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Is It Active or Passive?

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As was widely expected, the Federal Open Market Committee raised interest rates by a quarter point (0.25%). Whenever there is action by the Federal Reserve, bond experts are often turned to for their views on navigating the credit markets. Their insights clearly reflect active investing, but what if an investor were to use their opinions to choose a bond index fund to invest in? Is such behavior active or passive investing? Taking it a step further, what about an index designed to weight bonds based on the characteristics active fund managers seek out, such as interest rate sensitivity and credit quality? Would you consider an exchange-traded fund (ETF) mimicking such an index to be passive or active? (Aye Soe of S&P Dow Jones Indices thinks such “smart beta” ETFs could be launched over the next few years.)

This question about the gray area between active and passive investing was discussed at a CFA Chicago Society event held earlier this week. Much of the conversation focused on factor investing, and its close sibling smart beta. Factor investing involves targeting securities with specific traits such as value, small size or low volatility. Focusing on such traits was previously in the dominion of actively managed funds. The growth of ETFs has lowered the costs of getting specific exposure to these traits.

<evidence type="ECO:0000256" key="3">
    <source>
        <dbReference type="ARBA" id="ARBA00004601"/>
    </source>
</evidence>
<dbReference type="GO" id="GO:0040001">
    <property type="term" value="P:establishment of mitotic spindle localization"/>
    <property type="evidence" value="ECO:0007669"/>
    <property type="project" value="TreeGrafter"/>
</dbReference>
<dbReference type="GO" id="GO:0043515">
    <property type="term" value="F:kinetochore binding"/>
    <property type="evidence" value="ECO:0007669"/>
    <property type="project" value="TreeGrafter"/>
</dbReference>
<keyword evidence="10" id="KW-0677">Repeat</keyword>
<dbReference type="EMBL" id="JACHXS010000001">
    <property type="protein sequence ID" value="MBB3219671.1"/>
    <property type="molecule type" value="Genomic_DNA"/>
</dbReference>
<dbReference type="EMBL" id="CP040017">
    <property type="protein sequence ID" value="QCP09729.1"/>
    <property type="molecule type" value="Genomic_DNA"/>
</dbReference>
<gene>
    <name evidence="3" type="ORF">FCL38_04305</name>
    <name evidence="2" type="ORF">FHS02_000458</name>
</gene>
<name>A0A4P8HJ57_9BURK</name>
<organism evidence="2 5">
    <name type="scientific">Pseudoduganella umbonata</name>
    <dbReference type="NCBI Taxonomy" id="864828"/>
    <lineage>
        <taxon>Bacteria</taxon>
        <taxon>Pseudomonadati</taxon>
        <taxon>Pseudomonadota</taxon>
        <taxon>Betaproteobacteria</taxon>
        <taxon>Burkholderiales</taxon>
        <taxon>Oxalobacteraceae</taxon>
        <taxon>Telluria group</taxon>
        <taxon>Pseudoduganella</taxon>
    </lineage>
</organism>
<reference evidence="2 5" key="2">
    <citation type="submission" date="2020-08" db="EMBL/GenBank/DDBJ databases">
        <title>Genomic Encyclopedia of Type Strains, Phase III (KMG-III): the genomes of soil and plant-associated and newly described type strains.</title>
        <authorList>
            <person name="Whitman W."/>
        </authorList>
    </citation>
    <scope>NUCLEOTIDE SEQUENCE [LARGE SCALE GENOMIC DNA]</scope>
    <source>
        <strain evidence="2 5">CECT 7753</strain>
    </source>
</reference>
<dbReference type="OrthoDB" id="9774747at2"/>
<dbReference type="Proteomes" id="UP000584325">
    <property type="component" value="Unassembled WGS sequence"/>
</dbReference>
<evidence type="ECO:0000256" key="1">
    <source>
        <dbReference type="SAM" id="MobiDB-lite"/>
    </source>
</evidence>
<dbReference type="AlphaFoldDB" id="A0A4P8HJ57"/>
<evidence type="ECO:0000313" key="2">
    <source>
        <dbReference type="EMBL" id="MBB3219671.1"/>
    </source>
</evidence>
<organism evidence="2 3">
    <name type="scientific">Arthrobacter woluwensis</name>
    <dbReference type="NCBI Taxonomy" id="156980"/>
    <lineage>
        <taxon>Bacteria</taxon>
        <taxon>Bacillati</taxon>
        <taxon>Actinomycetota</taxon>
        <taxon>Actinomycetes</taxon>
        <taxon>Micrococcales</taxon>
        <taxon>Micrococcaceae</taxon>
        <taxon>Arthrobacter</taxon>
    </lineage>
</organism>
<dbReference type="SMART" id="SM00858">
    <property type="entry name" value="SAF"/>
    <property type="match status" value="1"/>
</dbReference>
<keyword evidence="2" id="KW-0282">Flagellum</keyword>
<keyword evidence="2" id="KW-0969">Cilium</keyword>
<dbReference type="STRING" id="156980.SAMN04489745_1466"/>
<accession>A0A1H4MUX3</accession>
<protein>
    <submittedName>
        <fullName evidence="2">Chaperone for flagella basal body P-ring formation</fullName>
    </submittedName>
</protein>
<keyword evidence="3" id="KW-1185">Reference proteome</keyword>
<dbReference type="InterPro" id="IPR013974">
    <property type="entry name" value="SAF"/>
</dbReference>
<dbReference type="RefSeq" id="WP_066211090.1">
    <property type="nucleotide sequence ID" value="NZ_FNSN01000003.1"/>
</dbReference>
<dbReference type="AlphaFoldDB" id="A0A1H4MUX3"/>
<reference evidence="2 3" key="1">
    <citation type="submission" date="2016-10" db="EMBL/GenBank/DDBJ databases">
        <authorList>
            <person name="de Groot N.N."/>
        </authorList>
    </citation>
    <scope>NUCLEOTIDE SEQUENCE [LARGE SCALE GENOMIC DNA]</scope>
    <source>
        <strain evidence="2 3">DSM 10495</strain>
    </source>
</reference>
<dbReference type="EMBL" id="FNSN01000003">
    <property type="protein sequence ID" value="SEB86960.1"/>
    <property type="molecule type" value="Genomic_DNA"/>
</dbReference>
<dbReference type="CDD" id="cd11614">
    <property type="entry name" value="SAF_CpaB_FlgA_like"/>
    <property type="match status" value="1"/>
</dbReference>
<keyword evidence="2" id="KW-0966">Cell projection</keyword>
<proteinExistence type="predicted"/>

Most ETFs track indexes. Indexing is considered to be the key part of passive investing. The purest form of indexing is a mutual fund or ETF tracking a broad and well-established index. Examples include the S&P 500 and the Barclays U.S. Aggregate Bond index. Factor and smart beta funds track more specialized indexes. Continue Reading »


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  • Bullish: 32.3%, down 3.2 points
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The Week Ahead

No S&P 500 companies are scheduled to report earnings.

The week’s first economic reports will be May existing home sales, which will be released on Wednesday. Friday will feature the June PMI composite flash and May new home sales.

Seven Federal Reserve officials will make public appearances: New York president William Dudley on Monday and Sunday; Chicago president Charles Evans on Monday; Fed vice chairman Stanley Fischer, Boston president Eric Rosengren and Dallas president Robert Kaplan on Tuesday; and St. Louis president James Bullard and Cleveland president Loretta Mester on Friday.

The Treasury Department will auction $5 billion of 30-year inflation-protected securities (TIPS) on Thursday.


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